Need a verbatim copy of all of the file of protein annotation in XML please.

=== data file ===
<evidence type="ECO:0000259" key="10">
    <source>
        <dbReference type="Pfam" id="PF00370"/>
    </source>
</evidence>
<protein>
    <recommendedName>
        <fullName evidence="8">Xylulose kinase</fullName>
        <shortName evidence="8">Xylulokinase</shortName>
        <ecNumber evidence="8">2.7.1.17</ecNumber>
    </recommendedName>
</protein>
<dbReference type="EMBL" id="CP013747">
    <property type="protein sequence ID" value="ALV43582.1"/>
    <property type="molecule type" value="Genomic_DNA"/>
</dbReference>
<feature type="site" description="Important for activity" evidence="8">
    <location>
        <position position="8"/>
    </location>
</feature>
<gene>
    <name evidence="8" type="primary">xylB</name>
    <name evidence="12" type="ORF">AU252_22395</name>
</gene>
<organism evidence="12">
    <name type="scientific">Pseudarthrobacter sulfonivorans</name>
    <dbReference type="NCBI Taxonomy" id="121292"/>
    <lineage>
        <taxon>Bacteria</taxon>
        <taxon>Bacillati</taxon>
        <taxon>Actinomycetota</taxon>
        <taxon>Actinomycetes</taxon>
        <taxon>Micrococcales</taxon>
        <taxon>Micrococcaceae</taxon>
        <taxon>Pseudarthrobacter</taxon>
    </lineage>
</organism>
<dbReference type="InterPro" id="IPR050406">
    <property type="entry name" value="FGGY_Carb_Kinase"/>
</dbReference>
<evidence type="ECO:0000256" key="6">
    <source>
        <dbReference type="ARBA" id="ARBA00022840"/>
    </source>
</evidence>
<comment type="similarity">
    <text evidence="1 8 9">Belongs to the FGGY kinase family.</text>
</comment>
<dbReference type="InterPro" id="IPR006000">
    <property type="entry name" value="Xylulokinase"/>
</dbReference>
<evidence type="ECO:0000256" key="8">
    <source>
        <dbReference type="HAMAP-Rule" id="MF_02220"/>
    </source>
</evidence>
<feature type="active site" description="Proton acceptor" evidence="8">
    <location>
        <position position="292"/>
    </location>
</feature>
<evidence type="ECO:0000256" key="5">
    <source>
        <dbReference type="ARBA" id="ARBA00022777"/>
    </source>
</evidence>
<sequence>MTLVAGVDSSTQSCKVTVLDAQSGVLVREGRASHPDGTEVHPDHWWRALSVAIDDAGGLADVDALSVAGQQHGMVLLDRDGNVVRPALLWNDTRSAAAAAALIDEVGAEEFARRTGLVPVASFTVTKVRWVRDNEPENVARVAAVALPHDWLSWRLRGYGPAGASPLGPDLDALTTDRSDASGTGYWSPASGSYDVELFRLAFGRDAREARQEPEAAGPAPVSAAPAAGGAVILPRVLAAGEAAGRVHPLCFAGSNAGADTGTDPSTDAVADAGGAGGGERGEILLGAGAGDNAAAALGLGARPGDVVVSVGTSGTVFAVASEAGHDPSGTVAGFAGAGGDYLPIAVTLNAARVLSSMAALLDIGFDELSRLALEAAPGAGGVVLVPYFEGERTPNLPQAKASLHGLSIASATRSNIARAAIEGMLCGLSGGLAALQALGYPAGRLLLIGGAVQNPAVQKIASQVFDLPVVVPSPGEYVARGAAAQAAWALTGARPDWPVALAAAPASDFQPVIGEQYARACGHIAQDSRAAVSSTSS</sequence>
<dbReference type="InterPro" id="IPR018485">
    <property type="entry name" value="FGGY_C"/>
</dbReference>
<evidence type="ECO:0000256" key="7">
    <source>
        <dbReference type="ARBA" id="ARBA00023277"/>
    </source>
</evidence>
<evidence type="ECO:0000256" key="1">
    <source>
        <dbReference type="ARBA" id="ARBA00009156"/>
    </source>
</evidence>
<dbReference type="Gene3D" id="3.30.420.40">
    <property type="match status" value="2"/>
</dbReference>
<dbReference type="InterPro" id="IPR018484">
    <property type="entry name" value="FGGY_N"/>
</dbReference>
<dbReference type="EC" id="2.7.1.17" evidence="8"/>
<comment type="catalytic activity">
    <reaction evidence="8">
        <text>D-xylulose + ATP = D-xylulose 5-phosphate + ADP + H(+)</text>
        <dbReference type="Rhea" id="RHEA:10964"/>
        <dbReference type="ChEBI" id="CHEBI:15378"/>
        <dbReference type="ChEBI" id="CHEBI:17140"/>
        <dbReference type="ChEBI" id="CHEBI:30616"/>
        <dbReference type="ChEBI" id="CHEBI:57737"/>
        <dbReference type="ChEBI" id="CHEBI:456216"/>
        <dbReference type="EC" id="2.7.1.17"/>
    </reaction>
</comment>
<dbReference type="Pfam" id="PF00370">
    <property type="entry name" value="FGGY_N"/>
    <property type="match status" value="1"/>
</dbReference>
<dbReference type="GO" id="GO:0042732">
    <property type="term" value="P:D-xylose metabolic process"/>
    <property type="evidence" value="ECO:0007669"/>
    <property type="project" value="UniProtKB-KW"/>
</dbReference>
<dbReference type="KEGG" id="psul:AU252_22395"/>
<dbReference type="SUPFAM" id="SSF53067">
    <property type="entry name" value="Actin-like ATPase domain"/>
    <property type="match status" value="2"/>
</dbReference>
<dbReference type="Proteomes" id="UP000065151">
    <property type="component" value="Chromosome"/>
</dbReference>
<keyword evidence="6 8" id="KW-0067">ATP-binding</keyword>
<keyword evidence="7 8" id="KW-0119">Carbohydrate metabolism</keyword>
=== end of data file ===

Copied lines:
<evidence type="ECO:0000259" key="10">
    <source>
        <dbReference type="Pfam" id="PF00370"/>
    </source>
</evidence>
<protein>
    <recommendedName>
        <fullName evidence="8">Xylulose kinase</fullName>
        <shortName evidence="8">Xylulokinase</shortName>
        <ecNumber evidence="8">2.7.1.17</ecNumber>
    </recommendedName>
</protein>
<dbReference type="EMBL" id="CP013747">
    <property type="protein sequence ID" value="ALV43582.1"/>
    <property type="molecule type" value="Genomic_DNA"/>
</dbReference>
<feature type="site" description="Important for activity" evidence="8">
    <location>
        <position position="8"/>
    </location>
</feature>
<gene>
    <name evidence="8" type="primary">xylB</name>
    <name evidence="12" type="ORF">AU252_22395</name>
</gene>
<organism evidence="12">
    <name type="scientific">Pseudarthrobacter sulfonivorans</name>
    <dbReference type="NCBI Taxonomy" id="121292"/>
    <lineage>
        <taxon>Bacteria</taxon>
        <taxon>Bacillati</taxon>
        <taxon>Actinomycetota</taxon>
        <taxon>Actinomycetes</taxon>
        <taxon>Micrococcales</taxon>
        <taxon>Micrococcaceae</taxon>
        <taxon>Pseudarthrobacter</taxon>
    </lineage>
</organism>
<dbReference type="InterPro" id="IPR050406">
    <property type="entry name" value="FGGY_Carb_Kinase"/>
</dbReference>
<evidence type="ECO:0000256" key="6">
    <source>
        <dbReference type="ARBA" id="ARBA00022840"/>
    </source>
</evidence>
<comment type="similarity">
    <text evidence="1 8 9">Belongs to the FGGY kinase family.</text>
</comment>
<dbReference type="InterPro" id="IPR006000">
    <property type="entry name" value="Xylulokinase"/>
</dbReference>
<evidence type="ECO:0000256" key="8">
    <source>
        <dbReference type="HAMAP-Rule" id="MF_02220"/>
    </source>
</evidence>
<feature type="active site" description="Proton acceptor" evidence="8">
    <location>
        <position position="292"/>
    </location>
</feature>
<evidence type="ECO:0000256" key="5">
    <source>
        <dbReference type="ARBA" id="ARBA00022777"/>
    </source>
</evidence>
<sequence>MTLVAGVDSSTQSCKVTVLDAQSGVLVREGRASHPDGTEVHPDHWWRALSVAIDDAGGLADVDALSVAGQQHGMVLLDRDGNVVRPALLWNDTRSAAAAAALIDEVGAEEFARRTGLVPVASFTVTKVRWVRDNEPENVARVAAVALPHDWLSWRLRGYGPAGASPLGPDLDALTTDRSDASGTGYWSPASGSYDVELFRLAFGRDAREARQEPEAAGPAPVSAAPAAGGAVILPRVLAAGEAAGRVHPLCFAGSNAGADTGTDPSTDAVADAGGAGGGERGEILLGAGAGDNAAAALGLGARPGDVVVSVGTSGTVFAVASEAGHDPSGTVAGFAGAGGDYLPIAVTLNAARVLSSMAALLDIGFDELSRLALEAAPGAGGVVLVPYFEGERTPNLPQAKASLHGLSIASATRSNIARAAIEGMLCGLSGGLAALQALGYPAGRLLLIGGAVQNPAVQKIASQVFDLPVVVPSPGEYVARGAAAQAAWALTGARPDWPVALAAAPASDFQPVIGEQYARACGHIAQDSRAAVSSTSS</sequence>
<dbReference type="InterPro" id="IPR018485">
    <property type="entry name" value="FGGY_C"/>
</dbReference>
<evidence type="ECO:0000256" key="7">
    <source>
        <dbReference type="ARBA" id="ARBA00023277"/>
    </source>
</evidence>
<evidence type="ECO:0000256" key="1">
    <source>
        <dbReference type="ARBA" id="ARBA00009156"/>
    </source>
</evidence>
<dbReference type="Gene3D" id="3.30.420.40">
    <property type="match status" value="2"/>
</dbReference>
<dbReference type="InterPro" id="IPR018484">
    <property type="entry name" value="FGGY_N"/>
</dbReference>
<dbReference type="EC" id="2.7.1.17" evidence="8"/>
<comment type="catalytic activity">
    <reaction evidence="8">
        <text>D-xylulose + ATP = D-xylulose 5-phosphate + ADP + H(+)</text>
        <dbReference type="Rhea" id="RHEA:10964"/>
        <dbReference type="ChEBI" id="CHEBI:15378"/>
        <dbReference type="ChEBI" id="CHEBI:17140"/>
        <dbReference type="ChEBI" id="CHEBI:30616"/>
        <dbReference type="ChEBI" id="CHEBI:57737"/>
        <dbReference type="ChEBI" id="CHEBI:456216"/>
        <dbReference type="EC" id="2.7.1.17"/>
    </reaction>
</comment>
<dbReference type="Pfam" id="PF00370">
    <property type="entry name" value="FGGY_N"/>
    <property type="match status" value="1"/>
</dbReference>
<dbReference type="GO" id="GO:0042732">
    <property type="term" value="P:D-xylose metabolic process"/>
    <property type="evidence" value="ECO:0007669"/>
    <property type="project" value="UniProtKB-KW"/>
</dbReference>
<dbReference type="KEGG" id="psul:AU252_22395"/>
<dbReference type="SUPFAM" id="SSF53067">
    <property type="entry name" value="Actin-like ATPase domain"/>
    <property type="match status" value="2"/>
</dbReference>
<dbReference type="Proteomes" id="UP000065151">
    <property type="component" value="Chromosome"/>
</dbReference>
<keyword evidence="6 8" id="KW-0067">ATP-binding</keyword>
<keyword evidence="7 8" id="KW-0119">Carbohydrate metabolism</keyword>